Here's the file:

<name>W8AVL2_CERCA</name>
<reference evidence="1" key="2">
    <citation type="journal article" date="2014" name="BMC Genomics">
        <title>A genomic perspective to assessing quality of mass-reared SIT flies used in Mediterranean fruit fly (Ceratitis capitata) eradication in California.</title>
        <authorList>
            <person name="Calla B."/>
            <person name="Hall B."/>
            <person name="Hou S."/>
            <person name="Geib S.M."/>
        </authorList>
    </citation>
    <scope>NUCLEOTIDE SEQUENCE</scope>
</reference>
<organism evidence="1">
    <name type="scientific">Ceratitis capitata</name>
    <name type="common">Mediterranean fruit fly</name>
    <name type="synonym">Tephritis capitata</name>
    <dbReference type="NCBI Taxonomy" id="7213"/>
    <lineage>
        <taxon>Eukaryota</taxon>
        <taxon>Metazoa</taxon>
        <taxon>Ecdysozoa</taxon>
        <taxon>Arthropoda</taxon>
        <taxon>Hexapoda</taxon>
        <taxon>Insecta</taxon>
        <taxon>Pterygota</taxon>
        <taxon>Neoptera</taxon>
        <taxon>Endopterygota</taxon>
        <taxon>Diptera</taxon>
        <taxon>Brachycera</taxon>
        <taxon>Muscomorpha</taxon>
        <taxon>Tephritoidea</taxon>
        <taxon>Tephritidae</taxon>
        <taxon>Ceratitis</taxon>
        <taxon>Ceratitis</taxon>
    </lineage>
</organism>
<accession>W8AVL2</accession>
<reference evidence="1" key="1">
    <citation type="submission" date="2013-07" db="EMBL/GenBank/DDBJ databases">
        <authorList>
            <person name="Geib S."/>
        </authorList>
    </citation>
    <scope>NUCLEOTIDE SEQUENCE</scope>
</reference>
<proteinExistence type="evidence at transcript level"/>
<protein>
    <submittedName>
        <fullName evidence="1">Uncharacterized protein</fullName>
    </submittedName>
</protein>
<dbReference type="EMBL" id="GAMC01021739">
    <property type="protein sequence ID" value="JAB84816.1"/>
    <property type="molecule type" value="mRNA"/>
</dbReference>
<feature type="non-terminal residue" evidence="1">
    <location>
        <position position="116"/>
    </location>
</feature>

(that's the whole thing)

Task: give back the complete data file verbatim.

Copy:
<name>W8AVL2_CERCA</name>
<reference evidence="1" key="2">
    <citation type="journal article" date="2014" name="BMC Genomics">
        <title>A genomic perspective to assessing quality of mass-reared SIT flies used in Mediterranean fruit fly (Ceratitis capitata) eradication in California.</title>
        <authorList>
            <person name="Calla B."/>
            <person name="Hall B."/>
            <person name="Hou S."/>
            <person name="Geib S.M."/>
        </authorList>
    </citation>
    <scope>NUCLEOTIDE SEQUENCE</scope>
</reference>
<organism evidence="1">
    <name type="scientific">Ceratitis capitata</name>
    <name type="common">Mediterranean fruit fly</name>
    <name type="synonym">Tephritis capitata</name>
    <dbReference type="NCBI Taxonomy" id="7213"/>
    <lineage>
        <taxon>Eukaryota</taxon>
        <taxon>Metazoa</taxon>
        <taxon>Ecdysozoa</taxon>
        <taxon>Arthropoda</taxon>
        <taxon>Hexapoda</taxon>
        <taxon>Insecta</taxon>
        <taxon>Pterygota</taxon>
        <taxon>Neoptera</taxon>
        <taxon>Endopterygota</taxon>
        <taxon>Diptera</taxon>
        <taxon>Brachycera</taxon>
        <taxon>Muscomorpha</taxon>
        <taxon>Tephritoidea</taxon>
        <taxon>Tephritidae</taxon>
        <taxon>Ceratitis</taxon>
        <taxon>Ceratitis</taxon>
    </lineage>
</organism>
<accession>W8AVL2</accession>
<reference evidence="1" key="1">
    <citation type="submission" date="2013-07" db="EMBL/GenBank/DDBJ databases">
        <authorList>
            <person name="Geib S."/>
        </authorList>
    </citation>
    <scope>NUCLEOTIDE SEQUENCE</scope>
</reference>
<proteinExistence type="evidence at transcript level"/>
<protein>
    <submittedName>
        <fullName evidence="1">Uncharacterized protein</fullName>
    </submittedName>
</protein>
<dbReference type="EMBL" id="GAMC01021739">
    <property type="protein sequence ID" value="JAB84816.1"/>
    <property type="molecule type" value="mRNA"/>
</dbReference>
<feature type="non-terminal residue" evidence="1">
    <location>
        <position position="116"/>
    </location>
</feature>